Parler gets deplatformed and can’t find any organizations that want to work with it. It’s about time.
Outages are hard to handle. There’s pressure to get things back up and running, to avoid damage to your reputation, and to avoid getting yelled at by the boss. The Help Desk is often the best positioned team to help…and the most overlooked. Here are some tips to help handle the communications side of incidents better.
Is working from home the new normal in tech? Is working from home as simple as ensuring a strong internet connection and access to the right tools? This is an issue with a ton of impacts outside of just the relationships on your team. This post highlights various conversations and points of view on the issue.
The Unicorn Project is the latest book from Gene Kim, one of the leaders of the DevOps movement. The book focuses on developer enablement and culture. What does this have to do with cloud security? Everything.
The cloud is an amplifier. It lets teams do more with less. This innovative and fast-paced approach creates a mountain of security …
Cybercriminals don’t always use complicated technical attacks to get around your cybersecurity. Sometimes—probably more often than we care to admit—it’s the really simple stuff that works and what’s simpler than an email?
Is application security (AppSec) dead? Did it every really work? Let’s discuss…
The Fortnite developer teams at Epic Games are working in a perpetual “crunch time” situation. That’s not sustainable by any measure…and from all reports, things are bad over at Epic.
But they are not alone. How does this time crunch impact the cybersecurity community?
It’s tempting to search for the perfect solution to a problem. The challenge? That “perfection” rarely exists. But time after time, we seek out these perfect solutions. Nothing’s perfect. Security is far from perfect. But we keep trying for perfect sceurity…why?
When you are trying to get a message out to a lot of people, it’s not realistic to try and get them all back to you digital properties. So what do you do? How do you manage trying to hold the same conversations in multiple places? How do you monitor what’s working?
During a large incident response, bringing everyone together to a “war room” can be the difference in a speedy recovery, but there are downsides as well. The biggest? Fatigue & burnout. How do you monitor and handle that?
Criminals are winning the battle against security practitioners. Need proof? Look no further than the new headlines in any given week.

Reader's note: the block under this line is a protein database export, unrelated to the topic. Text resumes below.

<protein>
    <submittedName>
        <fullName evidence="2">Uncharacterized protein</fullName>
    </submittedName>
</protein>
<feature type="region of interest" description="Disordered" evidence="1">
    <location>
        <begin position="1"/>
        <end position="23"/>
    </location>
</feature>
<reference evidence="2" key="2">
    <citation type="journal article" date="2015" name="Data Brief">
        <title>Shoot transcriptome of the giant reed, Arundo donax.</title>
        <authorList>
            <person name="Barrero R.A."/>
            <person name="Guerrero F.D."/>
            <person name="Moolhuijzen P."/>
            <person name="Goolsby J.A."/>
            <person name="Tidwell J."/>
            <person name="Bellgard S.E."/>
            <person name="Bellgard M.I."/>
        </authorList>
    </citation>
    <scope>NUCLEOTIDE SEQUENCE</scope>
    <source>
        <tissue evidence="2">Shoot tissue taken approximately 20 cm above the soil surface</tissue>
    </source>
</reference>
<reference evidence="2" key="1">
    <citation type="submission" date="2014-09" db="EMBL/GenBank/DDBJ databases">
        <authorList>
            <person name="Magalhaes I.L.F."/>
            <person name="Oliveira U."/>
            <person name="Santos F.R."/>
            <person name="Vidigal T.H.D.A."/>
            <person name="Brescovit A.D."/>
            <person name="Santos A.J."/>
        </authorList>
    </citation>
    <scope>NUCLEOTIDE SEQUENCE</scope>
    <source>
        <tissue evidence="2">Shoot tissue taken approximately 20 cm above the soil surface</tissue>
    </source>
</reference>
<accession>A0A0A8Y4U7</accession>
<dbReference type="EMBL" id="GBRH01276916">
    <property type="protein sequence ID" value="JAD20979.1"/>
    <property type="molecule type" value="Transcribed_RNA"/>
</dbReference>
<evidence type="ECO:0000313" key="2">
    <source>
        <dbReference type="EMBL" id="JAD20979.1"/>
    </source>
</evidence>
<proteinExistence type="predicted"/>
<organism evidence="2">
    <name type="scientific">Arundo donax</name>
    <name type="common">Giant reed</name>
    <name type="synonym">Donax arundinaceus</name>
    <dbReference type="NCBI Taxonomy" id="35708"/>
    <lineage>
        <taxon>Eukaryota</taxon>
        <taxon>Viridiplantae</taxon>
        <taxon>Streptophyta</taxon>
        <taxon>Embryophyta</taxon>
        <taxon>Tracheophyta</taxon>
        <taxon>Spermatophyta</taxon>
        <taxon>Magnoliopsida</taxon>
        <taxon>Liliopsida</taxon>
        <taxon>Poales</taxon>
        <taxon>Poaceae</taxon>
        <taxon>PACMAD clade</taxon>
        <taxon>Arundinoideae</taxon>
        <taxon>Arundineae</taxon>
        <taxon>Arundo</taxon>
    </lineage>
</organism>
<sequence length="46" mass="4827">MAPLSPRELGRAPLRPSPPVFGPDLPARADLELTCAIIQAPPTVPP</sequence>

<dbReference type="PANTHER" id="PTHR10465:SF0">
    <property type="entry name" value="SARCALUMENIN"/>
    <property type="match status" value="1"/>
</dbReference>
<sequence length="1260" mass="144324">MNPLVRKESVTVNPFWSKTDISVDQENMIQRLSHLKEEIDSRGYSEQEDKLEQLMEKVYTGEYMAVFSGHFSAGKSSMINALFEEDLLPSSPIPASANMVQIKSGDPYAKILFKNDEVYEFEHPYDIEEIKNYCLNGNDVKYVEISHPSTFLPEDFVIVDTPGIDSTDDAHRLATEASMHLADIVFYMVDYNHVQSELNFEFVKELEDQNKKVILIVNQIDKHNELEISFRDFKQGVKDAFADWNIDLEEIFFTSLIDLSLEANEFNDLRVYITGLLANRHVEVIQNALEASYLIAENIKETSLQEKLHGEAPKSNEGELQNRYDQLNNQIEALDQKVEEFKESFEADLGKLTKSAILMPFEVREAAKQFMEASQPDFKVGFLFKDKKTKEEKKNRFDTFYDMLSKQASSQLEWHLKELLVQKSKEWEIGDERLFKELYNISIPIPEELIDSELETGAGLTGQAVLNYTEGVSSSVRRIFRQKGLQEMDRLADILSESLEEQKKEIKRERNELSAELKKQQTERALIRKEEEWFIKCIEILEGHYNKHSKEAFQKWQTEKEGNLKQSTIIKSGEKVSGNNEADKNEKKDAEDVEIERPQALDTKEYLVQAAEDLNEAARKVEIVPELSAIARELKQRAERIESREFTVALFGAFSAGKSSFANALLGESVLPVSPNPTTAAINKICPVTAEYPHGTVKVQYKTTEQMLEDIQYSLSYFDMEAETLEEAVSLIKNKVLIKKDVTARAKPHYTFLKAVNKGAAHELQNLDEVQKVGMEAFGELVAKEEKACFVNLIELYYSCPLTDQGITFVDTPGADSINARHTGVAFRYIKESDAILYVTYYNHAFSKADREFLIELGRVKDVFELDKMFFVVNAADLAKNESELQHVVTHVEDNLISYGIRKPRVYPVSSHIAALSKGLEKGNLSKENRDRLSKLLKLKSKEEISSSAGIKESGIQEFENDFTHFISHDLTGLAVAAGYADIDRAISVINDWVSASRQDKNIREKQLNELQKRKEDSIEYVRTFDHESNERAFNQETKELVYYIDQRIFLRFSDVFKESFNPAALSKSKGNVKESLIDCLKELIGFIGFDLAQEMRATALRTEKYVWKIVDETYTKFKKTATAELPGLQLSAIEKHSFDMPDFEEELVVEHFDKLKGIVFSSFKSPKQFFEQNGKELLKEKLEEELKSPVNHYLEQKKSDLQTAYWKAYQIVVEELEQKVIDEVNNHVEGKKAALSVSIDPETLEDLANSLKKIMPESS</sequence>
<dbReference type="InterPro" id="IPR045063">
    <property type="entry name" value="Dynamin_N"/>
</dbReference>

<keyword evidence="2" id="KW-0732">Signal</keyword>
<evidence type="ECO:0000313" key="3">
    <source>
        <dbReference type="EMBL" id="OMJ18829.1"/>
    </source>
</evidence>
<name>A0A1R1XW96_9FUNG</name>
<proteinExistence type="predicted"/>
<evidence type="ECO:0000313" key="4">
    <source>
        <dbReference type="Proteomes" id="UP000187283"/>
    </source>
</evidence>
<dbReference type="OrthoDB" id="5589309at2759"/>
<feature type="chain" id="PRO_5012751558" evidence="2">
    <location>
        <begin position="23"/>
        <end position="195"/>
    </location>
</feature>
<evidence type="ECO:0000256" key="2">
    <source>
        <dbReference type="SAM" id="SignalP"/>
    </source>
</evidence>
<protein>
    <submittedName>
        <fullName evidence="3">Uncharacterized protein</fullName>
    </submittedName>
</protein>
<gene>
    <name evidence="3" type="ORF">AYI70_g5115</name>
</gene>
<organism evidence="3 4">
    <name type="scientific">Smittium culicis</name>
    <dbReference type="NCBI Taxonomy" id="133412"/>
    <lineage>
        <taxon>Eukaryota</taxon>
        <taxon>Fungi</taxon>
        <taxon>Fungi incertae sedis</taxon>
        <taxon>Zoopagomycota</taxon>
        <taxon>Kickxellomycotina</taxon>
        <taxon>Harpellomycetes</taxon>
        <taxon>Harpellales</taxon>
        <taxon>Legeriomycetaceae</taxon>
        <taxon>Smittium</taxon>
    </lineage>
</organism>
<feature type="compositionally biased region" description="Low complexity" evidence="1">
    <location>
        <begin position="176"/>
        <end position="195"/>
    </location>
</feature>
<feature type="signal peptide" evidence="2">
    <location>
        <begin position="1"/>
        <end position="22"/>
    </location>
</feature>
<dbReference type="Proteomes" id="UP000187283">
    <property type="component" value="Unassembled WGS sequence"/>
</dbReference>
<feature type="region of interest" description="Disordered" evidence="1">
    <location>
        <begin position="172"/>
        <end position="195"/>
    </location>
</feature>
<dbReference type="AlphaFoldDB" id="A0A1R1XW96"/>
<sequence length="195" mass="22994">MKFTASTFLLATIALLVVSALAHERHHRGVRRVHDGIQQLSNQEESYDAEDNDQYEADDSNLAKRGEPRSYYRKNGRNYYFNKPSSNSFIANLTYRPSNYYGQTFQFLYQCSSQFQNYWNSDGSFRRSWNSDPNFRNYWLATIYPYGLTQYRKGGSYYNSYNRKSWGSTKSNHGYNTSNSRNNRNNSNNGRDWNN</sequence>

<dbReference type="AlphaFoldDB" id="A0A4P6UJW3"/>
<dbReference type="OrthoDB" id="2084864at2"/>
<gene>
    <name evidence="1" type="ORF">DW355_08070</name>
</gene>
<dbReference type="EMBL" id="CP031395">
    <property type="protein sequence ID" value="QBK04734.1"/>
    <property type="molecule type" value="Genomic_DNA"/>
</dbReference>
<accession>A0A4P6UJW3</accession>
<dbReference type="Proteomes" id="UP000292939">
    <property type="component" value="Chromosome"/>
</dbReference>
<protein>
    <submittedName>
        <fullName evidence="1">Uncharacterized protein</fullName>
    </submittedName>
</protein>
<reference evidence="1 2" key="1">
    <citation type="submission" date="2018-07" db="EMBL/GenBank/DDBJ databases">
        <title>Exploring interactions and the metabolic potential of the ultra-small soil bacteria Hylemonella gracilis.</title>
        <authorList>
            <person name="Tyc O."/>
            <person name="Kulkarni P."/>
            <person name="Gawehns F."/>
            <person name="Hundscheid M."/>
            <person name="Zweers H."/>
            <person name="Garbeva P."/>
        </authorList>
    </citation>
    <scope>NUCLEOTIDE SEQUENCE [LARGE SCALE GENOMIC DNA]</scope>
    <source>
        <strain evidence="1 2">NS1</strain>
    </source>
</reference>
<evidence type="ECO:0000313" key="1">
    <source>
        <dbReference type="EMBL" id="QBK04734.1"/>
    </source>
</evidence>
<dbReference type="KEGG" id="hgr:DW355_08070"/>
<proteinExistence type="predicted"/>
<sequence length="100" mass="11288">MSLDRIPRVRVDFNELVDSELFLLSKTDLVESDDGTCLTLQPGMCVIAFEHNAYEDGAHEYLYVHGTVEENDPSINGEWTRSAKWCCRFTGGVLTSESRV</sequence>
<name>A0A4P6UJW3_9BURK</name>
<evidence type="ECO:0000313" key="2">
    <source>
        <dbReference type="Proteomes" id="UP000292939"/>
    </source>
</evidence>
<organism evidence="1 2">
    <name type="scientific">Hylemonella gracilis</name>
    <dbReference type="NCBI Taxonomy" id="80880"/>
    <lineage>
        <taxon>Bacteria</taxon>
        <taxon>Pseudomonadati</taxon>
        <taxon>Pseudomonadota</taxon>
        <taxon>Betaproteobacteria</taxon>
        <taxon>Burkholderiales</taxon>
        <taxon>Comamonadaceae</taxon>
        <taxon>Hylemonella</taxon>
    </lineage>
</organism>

Billions of dollars are being spent on the latest and “greatest” tools, and millions of people hours are being exhausted in the defence of our data. Yet with all this effort, it remains trivially easy for most …
Security is a quality issue. Except we don’t treat it that way and that’s costing us dearly.
Connecting with others is critical but it can also pose a risk. It’s important not to “leak” information needlessly. This is a practice know as operational security. It’s critically important…and often ignored.
No one wins all the time. Don’t seek out failure but we shouldn’t be afraid of sharing our failures so that others may learn.
You cannot stand at “Red Alert” 24/7 but that’s exactly what we do in cybersecurity…often without realizing it. What impact does that have an our approach? Our attitude? Our mental health?
If you’re working by hand, you’re failing. In today’s world of security, rapid delivery, and new technologies, automation is critical.
There’s only upside to collaborating more deeply with other teams in the org. So why doesn’t the security get out there and do it?!?
We’ve spoken a lot of maintaining and expanding perspective when it comes to cybersecurity. In this episode, we dive in highlight a methodology called “service design thinking”.
We (the IT community) don’t push for cultural change because it requires persistent and dedicated long term work. That runs counter to the usual pace of technology. We (the security community) are even worse off…
Is it just attitude that keeps security teams from working well with the rest of the organization? And if so, can that attitude be changed? What’s keeping things so negative. Some thoughts…
Most of the focus around cybersecurity education is on the technical aspects. Is that the right approach?
Listening to customers is built into the DNA of a lot of organizations…why aren’t security teams doing the same?
Passwords are the worst. Just the worst.
Passwords are the best of a mountain of bad solutions. Picking a strong password lies at the intersection of math (yay!) and psychology…that’s a tough place to be. Here are a few tips on creating a useful, strong password.
Can new technology solve everything? We in the security community need to spend more time investing in people and process.
Cybersecurity is often positioned from the negative. There are bad things coming to get you! What a waste of energy…
Sometimes the digital world has an impact on the real world…and it’s not always a positive one.
One of the biggest challenges in cybersecurity today is the tendency to secure components instead of the larger system. It’s understandable but also leaves a lot of gaps. How can we change this approach?
Security awareness is next to useless. Educate users instead
Good data drives good decisions. This is a major problem in cybersecurity where the data simply isn’t available or accurate.